4) Problems at the destination. Your estimator will be able to see your current home, and can judge how long it will take to load your belonging into the truck, but what about the destination? Are there problems there we ought to know about? Our office in Charlotte NC moved an NFL player into his new home. Unfortunately, that home had huge fountain right in the middle of driveway. There was no way to get a moving truck past it. So, he ended up having to load each piece of furniture into a pickup truck, and shuttling it all to the house.

We have also seen cases where a person moves into an apartment complex where the parking lot is hundreds of feet from the apartment. These sorts of things will cause major delays, and can blow an estimate out of the water.

5) Estimator Honesty. There are many companies out there that will flat out LIE. They know that if they get you to select them, it will be very hard for you to get someone else at the last minute. They will say anything to get the job, and could care less if you are well served or not. It's imperative that you use common sense. If you talk to three estimators, and one of them gives you a quote that is 50% below the other two, there may be something fishy going on. By all means, check the local BBB, and demand references whenever possible.

Doing your own estimate: Here's a real simple rule of thumb - An average room will take about an hour to move. If you have a ranch style house, with 3 bedrooms, a living room, a kitchen, and a family room, assume that it will take about 6 hours to move. A garage would be another hour. If you have an upstairs, add an hour for that as well. So if you have a 4 bedroom house with a garage, and your estimator tells you it will take 3 hours, show him the door. He's a liar and a thief.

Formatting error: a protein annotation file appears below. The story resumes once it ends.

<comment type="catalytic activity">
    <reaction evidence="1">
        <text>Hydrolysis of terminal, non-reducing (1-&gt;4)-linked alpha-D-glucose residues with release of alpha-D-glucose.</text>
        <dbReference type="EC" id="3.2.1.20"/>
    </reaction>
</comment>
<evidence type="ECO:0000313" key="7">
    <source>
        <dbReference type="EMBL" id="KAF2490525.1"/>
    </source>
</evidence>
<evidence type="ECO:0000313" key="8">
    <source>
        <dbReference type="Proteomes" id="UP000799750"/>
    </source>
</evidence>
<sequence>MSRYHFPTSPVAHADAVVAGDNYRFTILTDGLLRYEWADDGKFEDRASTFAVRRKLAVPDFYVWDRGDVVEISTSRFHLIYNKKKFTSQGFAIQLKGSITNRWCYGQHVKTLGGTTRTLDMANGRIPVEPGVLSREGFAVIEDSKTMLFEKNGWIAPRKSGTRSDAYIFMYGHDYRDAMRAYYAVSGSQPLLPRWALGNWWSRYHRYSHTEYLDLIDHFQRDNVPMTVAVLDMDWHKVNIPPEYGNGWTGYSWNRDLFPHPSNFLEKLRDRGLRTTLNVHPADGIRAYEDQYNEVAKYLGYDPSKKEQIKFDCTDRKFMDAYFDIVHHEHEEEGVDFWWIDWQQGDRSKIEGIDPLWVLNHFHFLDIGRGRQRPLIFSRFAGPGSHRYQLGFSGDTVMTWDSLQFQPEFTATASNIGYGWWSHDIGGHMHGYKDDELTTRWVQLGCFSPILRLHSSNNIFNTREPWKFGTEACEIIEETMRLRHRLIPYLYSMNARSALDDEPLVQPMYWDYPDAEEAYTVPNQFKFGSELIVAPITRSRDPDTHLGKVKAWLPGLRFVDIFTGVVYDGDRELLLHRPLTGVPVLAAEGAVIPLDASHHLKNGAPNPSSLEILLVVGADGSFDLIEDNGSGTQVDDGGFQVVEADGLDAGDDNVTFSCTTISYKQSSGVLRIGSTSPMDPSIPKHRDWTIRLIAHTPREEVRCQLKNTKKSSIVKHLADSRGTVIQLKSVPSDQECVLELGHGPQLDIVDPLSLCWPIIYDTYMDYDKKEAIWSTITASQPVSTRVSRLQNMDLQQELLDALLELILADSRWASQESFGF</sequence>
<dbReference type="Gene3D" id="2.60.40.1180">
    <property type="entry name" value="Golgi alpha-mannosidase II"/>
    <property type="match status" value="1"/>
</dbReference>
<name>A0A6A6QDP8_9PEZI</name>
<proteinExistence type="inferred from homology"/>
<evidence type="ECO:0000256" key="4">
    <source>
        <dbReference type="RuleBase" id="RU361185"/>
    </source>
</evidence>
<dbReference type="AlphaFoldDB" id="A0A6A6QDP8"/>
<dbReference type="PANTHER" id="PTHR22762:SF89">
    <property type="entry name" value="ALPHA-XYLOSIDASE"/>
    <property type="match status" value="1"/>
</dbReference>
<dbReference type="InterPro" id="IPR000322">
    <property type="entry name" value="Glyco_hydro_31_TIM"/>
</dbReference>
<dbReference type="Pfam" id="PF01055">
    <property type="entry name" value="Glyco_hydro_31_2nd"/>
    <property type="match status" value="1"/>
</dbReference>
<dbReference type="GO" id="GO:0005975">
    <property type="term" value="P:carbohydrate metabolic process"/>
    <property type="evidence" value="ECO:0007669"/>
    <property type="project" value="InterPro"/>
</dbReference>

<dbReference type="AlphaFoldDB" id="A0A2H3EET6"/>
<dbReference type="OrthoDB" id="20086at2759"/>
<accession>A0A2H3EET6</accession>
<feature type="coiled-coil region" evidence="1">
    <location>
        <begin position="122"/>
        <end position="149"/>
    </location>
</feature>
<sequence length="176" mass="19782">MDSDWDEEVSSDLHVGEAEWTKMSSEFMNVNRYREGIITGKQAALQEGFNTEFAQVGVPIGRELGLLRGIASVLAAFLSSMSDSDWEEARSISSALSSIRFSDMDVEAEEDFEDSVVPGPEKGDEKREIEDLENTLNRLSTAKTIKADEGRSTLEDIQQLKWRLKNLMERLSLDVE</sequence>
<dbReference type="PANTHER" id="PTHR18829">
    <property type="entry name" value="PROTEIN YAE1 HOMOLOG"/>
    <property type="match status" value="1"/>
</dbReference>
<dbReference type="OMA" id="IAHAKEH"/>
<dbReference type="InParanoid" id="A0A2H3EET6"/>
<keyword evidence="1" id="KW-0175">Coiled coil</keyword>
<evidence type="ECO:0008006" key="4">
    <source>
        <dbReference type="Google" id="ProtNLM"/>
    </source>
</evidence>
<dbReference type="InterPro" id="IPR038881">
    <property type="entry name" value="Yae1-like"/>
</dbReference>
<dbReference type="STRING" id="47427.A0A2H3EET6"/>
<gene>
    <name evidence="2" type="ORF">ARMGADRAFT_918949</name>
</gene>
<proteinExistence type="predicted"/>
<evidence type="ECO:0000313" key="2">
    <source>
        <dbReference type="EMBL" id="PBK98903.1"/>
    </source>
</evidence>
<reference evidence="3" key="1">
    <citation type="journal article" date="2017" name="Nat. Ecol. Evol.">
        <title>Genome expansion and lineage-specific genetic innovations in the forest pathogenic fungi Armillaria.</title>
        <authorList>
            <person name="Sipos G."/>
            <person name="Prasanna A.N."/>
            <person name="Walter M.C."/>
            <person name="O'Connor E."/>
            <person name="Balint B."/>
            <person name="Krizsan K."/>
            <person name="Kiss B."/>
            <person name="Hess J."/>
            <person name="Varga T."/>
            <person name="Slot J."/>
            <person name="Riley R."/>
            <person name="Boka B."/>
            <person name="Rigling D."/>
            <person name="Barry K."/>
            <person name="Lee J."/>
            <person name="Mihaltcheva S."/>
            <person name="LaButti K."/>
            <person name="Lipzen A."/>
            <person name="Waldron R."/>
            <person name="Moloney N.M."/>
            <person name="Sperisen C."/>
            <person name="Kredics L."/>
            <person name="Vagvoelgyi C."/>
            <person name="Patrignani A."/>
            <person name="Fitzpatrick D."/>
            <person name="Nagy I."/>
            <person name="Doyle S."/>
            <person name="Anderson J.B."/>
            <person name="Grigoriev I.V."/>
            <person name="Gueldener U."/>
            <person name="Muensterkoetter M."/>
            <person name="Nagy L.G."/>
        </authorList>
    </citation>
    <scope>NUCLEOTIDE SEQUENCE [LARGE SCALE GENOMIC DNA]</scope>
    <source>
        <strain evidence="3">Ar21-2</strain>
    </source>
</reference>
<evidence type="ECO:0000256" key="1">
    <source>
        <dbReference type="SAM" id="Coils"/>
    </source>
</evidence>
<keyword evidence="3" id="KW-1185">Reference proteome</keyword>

Estimate Types Depending on the State you live in, you may be able to select one of three different types of estimates.

Non-Binding A non-binding estimate is done either by weight, or by the hour, and you don't have any guarantee about how much you will pay. This is very common in small local moves, where a mover will give you an hourly rate for 2 or 3 men and a truck. They will arrive and work until they are finished, and you pay for the time used. Generally speaking, if you have just booked a move over the phone, this is the type of estimate you will have. Movers won't generally commit to a specific price if they haven't seen what you have.

Binding Your estimator may look at your belongings and say "I will move this for $2000". With this method, you know exactly what you're going to pay, and the mover has a great incentive to get done as quickly as possible, so they can get to something else the same day if possible. Just keep in mind that if you sell half your belongings, you're still going to pay $2000.

NTE (Not to exceed) This is a combination of the other two methods. This estimate says your move will be billed hourly, but will not exceed a maximum price. If I were hiring a mover, this is what I would select. You are protected on the high side, but can also benefit on the low side.

Your estimate will also include Ancillary charges, but that's a subject in itself, and I'll address that in a separate post.